The secluded feel of one Albemarle home is signaled by the two large urns that flank the driveway. “It’s like you’re entering this quiet park,” says kitchen designer Karen Turner. The house itself, a low-slung dwelling that sits amongst trees, has an equally serene feel. When the owners bought the property in 2011, they knew had some work to do to make the interior —particularly the kitchen—match that hushed, understated tone outdoors.
Just inside the front door is a wide hallway, and previously, doorways opened on both sides almost as soon as one entered. “This was very chopped up,” says the owner. Turner helped reconfigure the layout so that the first portion of the hallway is unbroken by doors. “We tried to create balance and alignment with the doorways. It allowed this hallway to have furniture, and turned it into a really gracious entry.”
One of those old doors led to the kitchen—a cramped, galley-style cook space closed off from the rest of the house. Now, arrival in the kitchen happens via the dining room, and there is a sense of entering a special and distinct space.
“The house presented itself as having an Asian flavor,” says Turner—a feel that appealed to her clients, who have traveled widely and especially appreciate Southeast Asia. “We set about making the inside look like it went with the outside.”
“The feeling you get here is very peaceful,” says the owner. She wanted the renovation to honor that feeling and heighten the connection to the beautiful outdoor surroundings. With Shelter Associates as the contractor, Turner recommended opening up the wall between the kitchen and dining area, creating an adjacent breakfast nook, and enclosing a small screened porch to function as sitting area and mudroom.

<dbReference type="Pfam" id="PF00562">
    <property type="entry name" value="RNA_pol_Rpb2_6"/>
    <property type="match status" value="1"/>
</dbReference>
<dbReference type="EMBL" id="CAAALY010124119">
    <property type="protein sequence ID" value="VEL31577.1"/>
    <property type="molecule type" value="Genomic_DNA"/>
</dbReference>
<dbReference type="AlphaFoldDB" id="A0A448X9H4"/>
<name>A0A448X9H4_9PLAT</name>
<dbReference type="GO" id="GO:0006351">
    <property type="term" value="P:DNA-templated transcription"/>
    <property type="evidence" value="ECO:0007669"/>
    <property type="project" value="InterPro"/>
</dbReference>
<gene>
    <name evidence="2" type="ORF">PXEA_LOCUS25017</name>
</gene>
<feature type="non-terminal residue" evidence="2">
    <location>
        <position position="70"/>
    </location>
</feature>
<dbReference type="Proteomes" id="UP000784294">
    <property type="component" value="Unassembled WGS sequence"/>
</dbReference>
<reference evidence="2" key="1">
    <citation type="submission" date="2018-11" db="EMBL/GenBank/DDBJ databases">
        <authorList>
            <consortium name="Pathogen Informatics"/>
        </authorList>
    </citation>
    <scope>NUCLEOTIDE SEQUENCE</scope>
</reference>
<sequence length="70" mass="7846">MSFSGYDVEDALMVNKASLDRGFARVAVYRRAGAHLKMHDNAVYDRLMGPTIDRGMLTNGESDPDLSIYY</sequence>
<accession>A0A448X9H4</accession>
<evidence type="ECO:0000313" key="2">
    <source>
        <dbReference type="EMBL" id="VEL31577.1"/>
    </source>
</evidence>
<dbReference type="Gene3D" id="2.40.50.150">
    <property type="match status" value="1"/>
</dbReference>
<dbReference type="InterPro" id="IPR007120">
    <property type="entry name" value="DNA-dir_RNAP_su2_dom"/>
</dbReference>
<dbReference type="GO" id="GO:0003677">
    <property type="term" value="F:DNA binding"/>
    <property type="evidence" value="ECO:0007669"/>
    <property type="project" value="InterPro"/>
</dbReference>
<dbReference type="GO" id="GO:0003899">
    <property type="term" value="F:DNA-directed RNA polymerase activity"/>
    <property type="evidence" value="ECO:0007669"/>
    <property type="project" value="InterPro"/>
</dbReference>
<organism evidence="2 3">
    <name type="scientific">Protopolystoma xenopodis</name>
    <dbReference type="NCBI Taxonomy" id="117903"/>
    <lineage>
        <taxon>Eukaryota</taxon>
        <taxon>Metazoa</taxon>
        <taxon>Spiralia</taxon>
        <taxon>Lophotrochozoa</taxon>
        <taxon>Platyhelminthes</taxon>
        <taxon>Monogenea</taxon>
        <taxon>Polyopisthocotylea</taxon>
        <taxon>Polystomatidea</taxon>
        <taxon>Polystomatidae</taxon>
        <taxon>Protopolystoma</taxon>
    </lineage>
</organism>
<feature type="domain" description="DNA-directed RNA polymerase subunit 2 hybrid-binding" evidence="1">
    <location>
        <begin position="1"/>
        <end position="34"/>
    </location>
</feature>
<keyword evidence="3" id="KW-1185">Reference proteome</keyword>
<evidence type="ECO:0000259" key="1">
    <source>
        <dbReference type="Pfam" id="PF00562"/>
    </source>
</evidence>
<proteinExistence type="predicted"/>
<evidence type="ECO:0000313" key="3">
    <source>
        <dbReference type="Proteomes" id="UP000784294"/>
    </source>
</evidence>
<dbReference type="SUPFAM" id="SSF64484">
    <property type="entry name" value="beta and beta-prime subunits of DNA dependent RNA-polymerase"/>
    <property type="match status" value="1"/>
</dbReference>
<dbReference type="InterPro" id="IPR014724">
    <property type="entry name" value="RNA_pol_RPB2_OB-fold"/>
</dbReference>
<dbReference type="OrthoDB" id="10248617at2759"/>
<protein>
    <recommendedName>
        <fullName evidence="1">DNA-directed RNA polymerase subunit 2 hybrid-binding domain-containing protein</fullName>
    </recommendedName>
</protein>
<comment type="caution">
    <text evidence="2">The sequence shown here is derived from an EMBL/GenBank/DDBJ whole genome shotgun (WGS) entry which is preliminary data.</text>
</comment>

Once the wall was removed, says Turner, “It was easy to get alignment.” A large center island defines the kitchen layout, providing seating for the owners’ frequent guests while protecting cooking space. Cabinets wrap around the room on two sides and continue into the breakfast nook, which is outfitted with a bar sink, fridge and wine cave.
“This is an intimate, traditional place to have breakfast,” says Turner. The nook is distinct from the much more formal dining room, with windows but no doors to the exterior. But the team greatly enlarged the doors that connect the dining space with the porch outside, creating nearly a full wall of glass that lets the views and light pour into both dining room and kitchen.
These rooms are generously proportioned, with high ceilings, but they feel inviting and comfortable thanks to the thought behind every detail. One example might escape the conscious notice of many visitors, but ties together the whole public wing of the house: There was already a transom window above the doors that lead to the porch from the living room. Turner realized that the transom should repeat in the dining room and again over the cased opening into the kitchen. That subtle move “created continuity,” says Turner.
The quiet, Asian vibe arises through material and color choices. Black granite countertops echo black stools and chairs, and the simple, minimal backsplash is made from the same stone. Calm, neutral paint colors from Farrow & Ball help cabinetry, walls and trim blend and recede. An existing hardwood floor needed only refinishing.
The cabinet pulls and knobs are made from German bronze and have an aged look. “It goes with this feeling of being settled,” says Turner. The brassy tone shows up again as the inside finish on two large black pendant lights, sourced from Visual Comfort.
Cabinets, built by Willis Woodworks in a Shaker style, are aesthetically quiet but include many conveniences, from tray storage to under-counter bar fridges disguised as drawers.
Ultimately, say both clients and designer, the true star of the show is the outdoor environment. “We were trying not to compete with nature,” says the owner. “I had a riotous house before; I’m trying to be more minimalist. And I do feel more peaceful in this space.”